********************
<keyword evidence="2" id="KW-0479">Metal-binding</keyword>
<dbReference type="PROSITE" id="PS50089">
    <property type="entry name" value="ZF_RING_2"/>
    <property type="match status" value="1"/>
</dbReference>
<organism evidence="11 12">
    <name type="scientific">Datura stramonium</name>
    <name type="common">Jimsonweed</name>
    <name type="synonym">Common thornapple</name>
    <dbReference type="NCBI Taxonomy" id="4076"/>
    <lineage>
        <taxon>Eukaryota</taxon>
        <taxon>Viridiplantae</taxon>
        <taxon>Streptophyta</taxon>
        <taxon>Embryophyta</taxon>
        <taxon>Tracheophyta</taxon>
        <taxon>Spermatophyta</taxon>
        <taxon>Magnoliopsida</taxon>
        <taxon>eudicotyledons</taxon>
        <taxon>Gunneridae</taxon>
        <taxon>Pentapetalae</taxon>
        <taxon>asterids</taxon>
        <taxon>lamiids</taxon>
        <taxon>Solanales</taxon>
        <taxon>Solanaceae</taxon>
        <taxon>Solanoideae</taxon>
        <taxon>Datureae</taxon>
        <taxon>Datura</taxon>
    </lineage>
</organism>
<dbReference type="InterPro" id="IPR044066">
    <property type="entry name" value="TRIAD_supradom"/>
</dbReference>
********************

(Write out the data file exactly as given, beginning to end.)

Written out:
<keyword evidence="2" id="KW-0479">Metal-binding</keyword>
<dbReference type="PROSITE" id="PS50089">
    <property type="entry name" value="ZF_RING_2"/>
    <property type="match status" value="1"/>
</dbReference>
<organism evidence="11 12">
    <name type="scientific">Datura stramonium</name>
    <name type="common">Jimsonweed</name>
    <name type="synonym">Common thornapple</name>
    <dbReference type="NCBI Taxonomy" id="4076"/>
    <lineage>
        <taxon>Eukaryota</taxon>
        <taxon>Viridiplantae</taxon>
        <taxon>Streptophyta</taxon>
        <taxon>Embryophyta</taxon>
        <taxon>Tracheophyta</taxon>
        <taxon>Spermatophyta</taxon>
        <taxon>Magnoliopsida</taxon>
        <taxon>eudicotyledons</taxon>
        <taxon>Gunneridae</taxon>
        <taxon>Pentapetalae</taxon>
        <taxon>asterids</taxon>
        <taxon>lamiids</taxon>
        <taxon>Solanales</taxon>
        <taxon>Solanaceae</taxon>
        <taxon>Solanoideae</taxon>
        <taxon>Datureae</taxon>
        <taxon>Datura</taxon>
    </lineage>
</organism>
<dbReference type="InterPro" id="IPR044066">
    <property type="entry name" value="TRIAD_supradom"/>
</dbReference>